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Determinants of mortality and survival time among HIV infected patients on antiretroviral therapy in Machakos county, Kenya

Show simple item record KING’UTU, Kevin 2021-04-16T13:49:49Z 2021-04-16T13:49:49Z 2019
dc.description.abstract ABSTRACT Human Immunodeficiency Virus (HIV) remains one of the world's most significant public health concerns. Anti-retroviral treatment (ART) is meant to suppress replication of the virus, consequently improving health outcomes by improving immunity and delaying mortality. Despite policy interventions expanding antiretroviral treatment (ART) services rendering their provision in Kenyan public health facilities free, there exists limited data on survival outcomes in the ART program. Machakos having been listed as a medium epidemic county with no data on ART survival outcomes, it is worthwhile undertaking this study in the area. The aim of this study was to estimate survival time and identify survival predictors of patients on ART using data obtained from government hospitals drawn from five sub-counties in Machakos County. Records of 5,393 adult and paediatric patients initiating ART between January 2011 to December 31, 2015 were included in the retrospective cohort study. Kaplan-Meier methods were used to assess survival probabilities and patterns of HIV-infected patients receiving antiretroviral treatment and log rank tests to compare survival distributions. The Cox-proportional hazard model was used to identify predictors of mortality among ART taking HIV infected patients. The median survival time among ART receiving HIV infected patients was 55 months (95% CI: 51.046-59.986) months with 932 (17.3%) patients having died during the study period. Females exhibited better survival than the males 58months (95% CI: 51.790-59.546) vs. 48 months (95%CI=44.398-53.479) while young adults aged between 20 to 24 years registered lower survival time of 24 months(95%CI: 21.654-28.140). The most important determinants of survival at 5% significance were patients receiving ART in Machakos, patients aged between 20 to 24 years, BMI of less than 18.5, TB infection, advanced disease progression at initiation of therapy (WHO stage 4 ) and CD4 count less than 100 gm/ul. Based on the findings, it can be concluded that interventions around monitoring of patients receiving treatment in Machakos sub-county, aged between 20 to 24 years ,exhibiting low CD4 cell counts, advanced WHO stages, confection with TB should be carefully tailored to improve the survival of HIV infected patients. Similar studies in the future need to additionally consider ascertaining the status of the lost to follow up patients prior to undertaking survival analysis of HIV infected patients on antiretroviral. en_US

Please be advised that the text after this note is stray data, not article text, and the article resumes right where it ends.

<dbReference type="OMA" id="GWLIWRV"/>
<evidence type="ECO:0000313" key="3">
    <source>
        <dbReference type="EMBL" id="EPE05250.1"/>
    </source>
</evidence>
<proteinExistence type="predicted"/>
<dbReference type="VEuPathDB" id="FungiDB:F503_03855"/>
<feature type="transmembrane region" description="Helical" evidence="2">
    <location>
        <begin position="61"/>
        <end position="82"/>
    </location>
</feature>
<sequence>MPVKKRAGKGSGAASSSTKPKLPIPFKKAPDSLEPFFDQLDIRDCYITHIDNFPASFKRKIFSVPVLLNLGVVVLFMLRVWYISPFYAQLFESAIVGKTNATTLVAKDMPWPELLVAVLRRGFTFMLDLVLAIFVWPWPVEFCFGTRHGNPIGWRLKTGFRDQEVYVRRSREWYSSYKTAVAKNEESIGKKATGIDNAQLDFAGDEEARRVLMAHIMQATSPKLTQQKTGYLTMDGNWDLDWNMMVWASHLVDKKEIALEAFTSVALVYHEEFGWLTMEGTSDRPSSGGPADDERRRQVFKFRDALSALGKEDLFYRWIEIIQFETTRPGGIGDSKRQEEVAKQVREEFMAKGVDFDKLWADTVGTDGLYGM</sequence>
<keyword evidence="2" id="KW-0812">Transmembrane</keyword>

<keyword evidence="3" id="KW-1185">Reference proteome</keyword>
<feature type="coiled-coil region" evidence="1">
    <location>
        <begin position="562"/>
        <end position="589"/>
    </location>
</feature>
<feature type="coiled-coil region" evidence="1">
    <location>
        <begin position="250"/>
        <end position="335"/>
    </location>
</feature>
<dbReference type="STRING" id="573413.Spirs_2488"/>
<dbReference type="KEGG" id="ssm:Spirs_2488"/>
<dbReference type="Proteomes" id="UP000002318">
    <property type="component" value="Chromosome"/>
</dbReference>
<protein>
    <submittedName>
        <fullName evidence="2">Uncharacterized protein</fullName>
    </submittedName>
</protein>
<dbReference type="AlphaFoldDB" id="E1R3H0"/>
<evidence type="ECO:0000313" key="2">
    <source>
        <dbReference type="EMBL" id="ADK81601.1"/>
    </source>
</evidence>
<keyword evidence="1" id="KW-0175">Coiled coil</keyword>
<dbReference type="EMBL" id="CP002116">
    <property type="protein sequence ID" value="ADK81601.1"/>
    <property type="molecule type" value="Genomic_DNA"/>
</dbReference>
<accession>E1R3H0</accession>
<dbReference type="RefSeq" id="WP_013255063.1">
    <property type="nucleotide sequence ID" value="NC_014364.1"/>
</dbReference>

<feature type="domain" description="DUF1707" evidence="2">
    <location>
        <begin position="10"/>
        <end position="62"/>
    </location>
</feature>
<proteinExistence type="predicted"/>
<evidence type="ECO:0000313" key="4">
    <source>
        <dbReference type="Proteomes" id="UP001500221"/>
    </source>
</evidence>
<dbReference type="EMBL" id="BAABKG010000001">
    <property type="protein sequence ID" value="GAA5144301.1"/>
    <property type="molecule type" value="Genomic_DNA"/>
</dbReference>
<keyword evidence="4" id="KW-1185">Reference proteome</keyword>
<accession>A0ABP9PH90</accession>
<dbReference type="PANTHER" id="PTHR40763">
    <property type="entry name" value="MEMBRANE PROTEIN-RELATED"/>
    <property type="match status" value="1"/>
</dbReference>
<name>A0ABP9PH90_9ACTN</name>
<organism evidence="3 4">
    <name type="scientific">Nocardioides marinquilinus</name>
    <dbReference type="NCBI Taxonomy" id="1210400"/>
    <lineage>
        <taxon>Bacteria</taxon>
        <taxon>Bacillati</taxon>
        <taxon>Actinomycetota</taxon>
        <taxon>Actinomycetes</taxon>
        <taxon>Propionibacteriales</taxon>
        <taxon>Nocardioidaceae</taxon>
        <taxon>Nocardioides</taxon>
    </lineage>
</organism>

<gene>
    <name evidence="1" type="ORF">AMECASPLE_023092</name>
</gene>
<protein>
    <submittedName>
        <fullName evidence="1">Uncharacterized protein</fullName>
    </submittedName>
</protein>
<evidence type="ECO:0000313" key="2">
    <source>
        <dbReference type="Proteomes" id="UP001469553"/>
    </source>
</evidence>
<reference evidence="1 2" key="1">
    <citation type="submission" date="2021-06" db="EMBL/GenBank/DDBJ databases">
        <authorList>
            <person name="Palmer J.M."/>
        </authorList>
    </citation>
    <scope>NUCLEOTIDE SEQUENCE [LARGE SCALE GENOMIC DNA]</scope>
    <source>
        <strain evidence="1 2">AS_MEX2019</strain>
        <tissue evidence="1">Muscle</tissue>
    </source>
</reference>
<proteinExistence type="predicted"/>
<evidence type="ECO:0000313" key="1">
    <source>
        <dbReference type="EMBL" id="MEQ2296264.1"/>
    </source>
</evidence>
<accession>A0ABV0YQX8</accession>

dc.publisher Maseno University en_US
dc.title Determinants of mortality and survival time among HIV infected patients on antiretroviral therapy in Machakos county, Kenya en_US
dc.type Thesis en_US

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